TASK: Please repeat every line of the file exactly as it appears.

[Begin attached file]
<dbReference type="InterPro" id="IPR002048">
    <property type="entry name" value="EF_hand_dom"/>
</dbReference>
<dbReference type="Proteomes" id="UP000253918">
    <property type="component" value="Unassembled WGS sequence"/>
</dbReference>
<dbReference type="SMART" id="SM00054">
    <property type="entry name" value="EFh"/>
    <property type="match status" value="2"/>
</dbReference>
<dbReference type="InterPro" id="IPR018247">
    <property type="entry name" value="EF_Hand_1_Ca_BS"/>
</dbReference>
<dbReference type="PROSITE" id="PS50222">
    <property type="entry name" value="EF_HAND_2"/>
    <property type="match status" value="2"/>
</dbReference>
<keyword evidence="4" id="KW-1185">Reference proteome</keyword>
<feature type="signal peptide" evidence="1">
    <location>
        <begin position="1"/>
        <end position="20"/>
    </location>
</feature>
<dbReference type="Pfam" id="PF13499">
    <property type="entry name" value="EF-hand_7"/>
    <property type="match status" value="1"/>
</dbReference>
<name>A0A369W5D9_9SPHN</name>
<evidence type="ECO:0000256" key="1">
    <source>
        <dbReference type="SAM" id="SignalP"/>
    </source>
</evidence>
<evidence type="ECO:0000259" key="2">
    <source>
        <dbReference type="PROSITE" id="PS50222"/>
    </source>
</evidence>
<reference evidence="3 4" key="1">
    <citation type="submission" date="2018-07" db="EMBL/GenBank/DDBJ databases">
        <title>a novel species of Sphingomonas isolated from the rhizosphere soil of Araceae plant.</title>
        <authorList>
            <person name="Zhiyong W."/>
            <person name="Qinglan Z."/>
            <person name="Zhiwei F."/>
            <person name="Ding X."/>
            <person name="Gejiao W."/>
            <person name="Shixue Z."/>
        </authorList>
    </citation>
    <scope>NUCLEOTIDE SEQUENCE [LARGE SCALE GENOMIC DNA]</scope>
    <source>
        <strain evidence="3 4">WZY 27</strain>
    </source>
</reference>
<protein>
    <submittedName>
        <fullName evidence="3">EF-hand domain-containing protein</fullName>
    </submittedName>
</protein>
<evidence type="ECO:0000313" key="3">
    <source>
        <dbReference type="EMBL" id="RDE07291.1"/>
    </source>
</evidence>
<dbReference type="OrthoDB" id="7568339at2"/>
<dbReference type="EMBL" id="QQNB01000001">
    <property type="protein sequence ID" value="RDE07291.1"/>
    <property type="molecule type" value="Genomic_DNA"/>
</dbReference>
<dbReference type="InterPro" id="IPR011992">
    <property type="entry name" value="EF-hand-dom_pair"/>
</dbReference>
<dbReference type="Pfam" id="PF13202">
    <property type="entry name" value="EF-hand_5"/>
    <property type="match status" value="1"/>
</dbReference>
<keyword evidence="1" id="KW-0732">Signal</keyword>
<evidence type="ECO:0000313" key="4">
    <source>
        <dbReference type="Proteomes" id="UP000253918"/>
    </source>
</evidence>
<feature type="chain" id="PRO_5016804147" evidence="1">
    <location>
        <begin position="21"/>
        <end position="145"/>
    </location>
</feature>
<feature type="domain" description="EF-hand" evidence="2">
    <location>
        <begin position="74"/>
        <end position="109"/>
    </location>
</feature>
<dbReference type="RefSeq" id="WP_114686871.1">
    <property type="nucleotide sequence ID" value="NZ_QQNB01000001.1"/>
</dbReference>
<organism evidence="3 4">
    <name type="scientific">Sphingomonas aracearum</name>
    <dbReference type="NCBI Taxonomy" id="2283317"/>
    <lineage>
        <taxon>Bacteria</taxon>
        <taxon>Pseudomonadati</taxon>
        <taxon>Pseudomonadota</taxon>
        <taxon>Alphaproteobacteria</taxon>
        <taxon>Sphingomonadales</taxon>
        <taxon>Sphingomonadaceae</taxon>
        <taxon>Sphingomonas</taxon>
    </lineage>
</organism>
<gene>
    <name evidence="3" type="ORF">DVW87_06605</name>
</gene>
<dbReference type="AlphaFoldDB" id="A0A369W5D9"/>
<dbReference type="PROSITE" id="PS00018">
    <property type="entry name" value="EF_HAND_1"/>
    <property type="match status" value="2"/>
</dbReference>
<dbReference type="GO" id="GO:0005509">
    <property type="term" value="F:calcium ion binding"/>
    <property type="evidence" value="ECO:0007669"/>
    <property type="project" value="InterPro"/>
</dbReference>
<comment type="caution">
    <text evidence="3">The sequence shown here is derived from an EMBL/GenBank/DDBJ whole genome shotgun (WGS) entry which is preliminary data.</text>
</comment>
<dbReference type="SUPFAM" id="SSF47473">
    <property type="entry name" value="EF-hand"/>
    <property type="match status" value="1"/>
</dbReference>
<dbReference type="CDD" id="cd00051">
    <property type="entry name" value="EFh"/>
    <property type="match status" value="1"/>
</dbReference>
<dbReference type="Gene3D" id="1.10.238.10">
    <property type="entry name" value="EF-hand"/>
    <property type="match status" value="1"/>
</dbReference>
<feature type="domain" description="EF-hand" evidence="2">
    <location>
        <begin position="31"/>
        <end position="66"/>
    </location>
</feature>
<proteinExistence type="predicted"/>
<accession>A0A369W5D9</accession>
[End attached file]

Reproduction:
<dbReference type="InterPro" id="IPR002048">
    <property type="entry name" value="EF_hand_dom"/>
</dbReference>
<dbReference type="Proteomes" id="UP000253918">
    <property type="component" value="Unassembled WGS sequence"/>
</dbReference>
<dbReference type="SMART" id="SM00054">
    <property type="entry name" value="EFh"/>
    <property type="match status" value="2"/>
</dbReference>
<dbReference type="InterPro" id="IPR018247">
    <property type="entry name" value="EF_Hand_1_Ca_BS"/>
</dbReference>
<dbReference type="PROSITE" id="PS50222">
    <property type="entry name" value="EF_HAND_2"/>
    <property type="match status" value="2"/>
</dbReference>
<keyword evidence="4" id="KW-1185">Reference proteome</keyword>
<feature type="signal peptide" evidence="1">
    <location>
        <begin position="1"/>
        <end position="20"/>
    </location>
</feature>
<dbReference type="Pfam" id="PF13499">
    <property type="entry name" value="EF-hand_7"/>
    <property type="match status" value="1"/>
</dbReference>
<name>A0A369W5D9_9SPHN</name>
<evidence type="ECO:0000256" key="1">
    <source>
        <dbReference type="SAM" id="SignalP"/>
    </source>
</evidence>
<evidence type="ECO:0000259" key="2">
    <source>
        <dbReference type="PROSITE" id="PS50222"/>
    </source>
</evidence>
<reference evidence="3 4" key="1">
    <citation type="submission" date="2018-07" db="EMBL/GenBank/DDBJ databases">
        <title>a novel species of Sphingomonas isolated from the rhizosphere soil of Araceae plant.</title>
        <authorList>
            <person name="Zhiyong W."/>
            <person name="Qinglan Z."/>
            <person name="Zhiwei F."/>
            <person name="Ding X."/>
            <person name="Gejiao W."/>
            <person name="Shixue Z."/>
        </authorList>
    </citation>
    <scope>NUCLEOTIDE SEQUENCE [LARGE SCALE GENOMIC DNA]</scope>
    <source>
        <strain evidence="3 4">WZY 27</strain>
    </source>
</reference>
<protein>
    <submittedName>
        <fullName evidence="3">EF-hand domain-containing protein</fullName>
    </submittedName>
</protein>
<evidence type="ECO:0000313" key="3">
    <source>
        <dbReference type="EMBL" id="RDE07291.1"/>
    </source>
</evidence>
<dbReference type="OrthoDB" id="7568339at2"/>
<dbReference type="EMBL" id="QQNB01000001">
    <property type="protein sequence ID" value="RDE07291.1"/>
    <property type="molecule type" value="Genomic_DNA"/>
</dbReference>
<dbReference type="InterPro" id="IPR011992">
    <property type="entry name" value="EF-hand-dom_pair"/>
</dbReference>
<dbReference type="Pfam" id="PF13202">
    <property type="entry name" value="EF-hand_5"/>
    <property type="match status" value="1"/>
</dbReference>
<keyword evidence="1" id="KW-0732">Signal</keyword>
<evidence type="ECO:0000313" key="4">
    <source>
        <dbReference type="Proteomes" id="UP000253918"/>
    </source>
</evidence>
<feature type="chain" id="PRO_5016804147" evidence="1">
    <location>
        <begin position="21"/>
        <end position="145"/>
    </location>
</feature>
<feature type="domain" description="EF-hand" evidence="2">
    <location>
        <begin position="74"/>
        <end position="109"/>
    </location>
</feature>
<dbReference type="RefSeq" id="WP_114686871.1">
    <property type="nucleotide sequence ID" value="NZ_QQNB01000001.1"/>
</dbReference>
<organism evidence="3 4">
    <name type="scientific">Sphingomonas aracearum</name>
    <dbReference type="NCBI Taxonomy" id="2283317"/>
    <lineage>
        <taxon>Bacteria</taxon>
        <taxon>Pseudomonadati</taxon>
        <taxon>Pseudomonadota</taxon>
        <taxon>Alphaproteobacteria</taxon>
        <taxon>Sphingomonadales</taxon>
        <taxon>Sphingomonadaceae</taxon>
        <taxon>Sphingomonas</taxon>
    </lineage>
</organism>
<gene>
    <name evidence="3" type="ORF">DVW87_06605</name>
</gene>
<dbReference type="AlphaFoldDB" id="A0A369W5D9"/>
<dbReference type="PROSITE" id="PS00018">
    <property type="entry name" value="EF_HAND_1"/>
    <property type="match status" value="2"/>
</dbReference>
<dbReference type="GO" id="GO:0005509">
    <property type="term" value="F:calcium ion binding"/>
    <property type="evidence" value="ECO:0007669"/>
    <property type="project" value="InterPro"/>
</dbReference>
<comment type="caution">
    <text evidence="3">The sequence shown here is derived from an EMBL/GenBank/DDBJ whole genome shotgun (WGS) entry which is preliminary data.</text>
</comment>
<dbReference type="SUPFAM" id="SSF47473">
    <property type="entry name" value="EF-hand"/>
    <property type="match status" value="1"/>
</dbReference>
<dbReference type="CDD" id="cd00051">
    <property type="entry name" value="EFh"/>
    <property type="match status" value="1"/>
</dbReference>
<dbReference type="Gene3D" id="1.10.238.10">
    <property type="entry name" value="EF-hand"/>
    <property type="match status" value="1"/>
</dbReference>
<feature type="domain" description="EF-hand" evidence="2">
    <location>
        <begin position="31"/>
        <end position="66"/>
    </location>
</feature>
<proteinExistence type="predicted"/>
<accession>A0A369W5D9</accession>